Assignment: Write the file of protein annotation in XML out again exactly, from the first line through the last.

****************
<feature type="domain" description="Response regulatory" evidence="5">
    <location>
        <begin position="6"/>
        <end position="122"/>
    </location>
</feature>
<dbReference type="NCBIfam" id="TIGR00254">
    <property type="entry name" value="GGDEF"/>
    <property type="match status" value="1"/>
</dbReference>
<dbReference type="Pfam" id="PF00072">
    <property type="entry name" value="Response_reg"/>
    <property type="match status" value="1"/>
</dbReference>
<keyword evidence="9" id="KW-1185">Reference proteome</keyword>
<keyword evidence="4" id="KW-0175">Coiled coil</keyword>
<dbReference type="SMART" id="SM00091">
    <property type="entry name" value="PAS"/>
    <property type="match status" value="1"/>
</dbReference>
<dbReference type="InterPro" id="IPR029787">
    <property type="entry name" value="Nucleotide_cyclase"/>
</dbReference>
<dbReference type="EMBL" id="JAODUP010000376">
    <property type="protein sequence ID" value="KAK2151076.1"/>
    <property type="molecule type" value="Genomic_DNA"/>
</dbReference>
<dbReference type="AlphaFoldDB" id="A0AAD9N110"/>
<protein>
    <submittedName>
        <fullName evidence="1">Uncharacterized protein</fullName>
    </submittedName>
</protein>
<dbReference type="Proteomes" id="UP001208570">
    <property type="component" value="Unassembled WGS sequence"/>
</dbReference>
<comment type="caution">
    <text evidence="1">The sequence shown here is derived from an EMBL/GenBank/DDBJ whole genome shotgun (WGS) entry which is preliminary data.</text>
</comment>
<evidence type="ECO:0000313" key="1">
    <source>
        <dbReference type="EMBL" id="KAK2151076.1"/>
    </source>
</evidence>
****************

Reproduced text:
<feature type="domain" description="Response regulatory" evidence="5">
    <location>
        <begin position="6"/>
        <end position="122"/>
    </location>
</feature>
<dbReference type="NCBIfam" id="TIGR00254">
    <property type="entry name" value="GGDEF"/>
    <property type="match status" value="1"/>
</dbReference>
<dbReference type="Pfam" id="PF00072">
    <property type="entry name" value="Response_reg"/>
    <property type="match status" value="1"/>
</dbReference>
<keyword evidence="9" id="KW-1185">Reference proteome</keyword>
<keyword evidence="4" id="KW-0175">Coiled coil</keyword>
<dbReference type="SMART" id="SM00091">
    <property type="entry name" value="PAS"/>
    <property type="match status" value="1"/>
</dbReference>
<dbReference type="InterPro" id="IPR029787">
    <property type="entry name" value="Nucleotide_cyclase"/>
</dbReference>
<dbReference type="EMBL" id="JAODUP010000376">
    <property type="protein sequence ID" value="KAK2151076.1"/>
    <property type="molecule type" value="Genomic_DNA"/>
</dbReference>
<dbReference type="AlphaFoldDB" id="A0AAD9N110"/>
<protein>
    <submittedName>
        <fullName evidence="1">Uncharacterized protein</fullName>
    </submittedName>
</protein>
<dbReference type="Proteomes" id="UP001208570">
    <property type="component" value="Unassembled WGS sequence"/>
</dbReference>
<comment type="caution">
    <text evidence="1">The sequence shown here is derived from an EMBL/GenBank/DDBJ whole genome shotgun (WGS) entry which is preliminary data.</text>
</comment>
<evidence type="ECO:0000313" key="1">
    <source>
        <dbReference type="EMBL" id="KAK2151076.1"/>
    </source>
</evidence>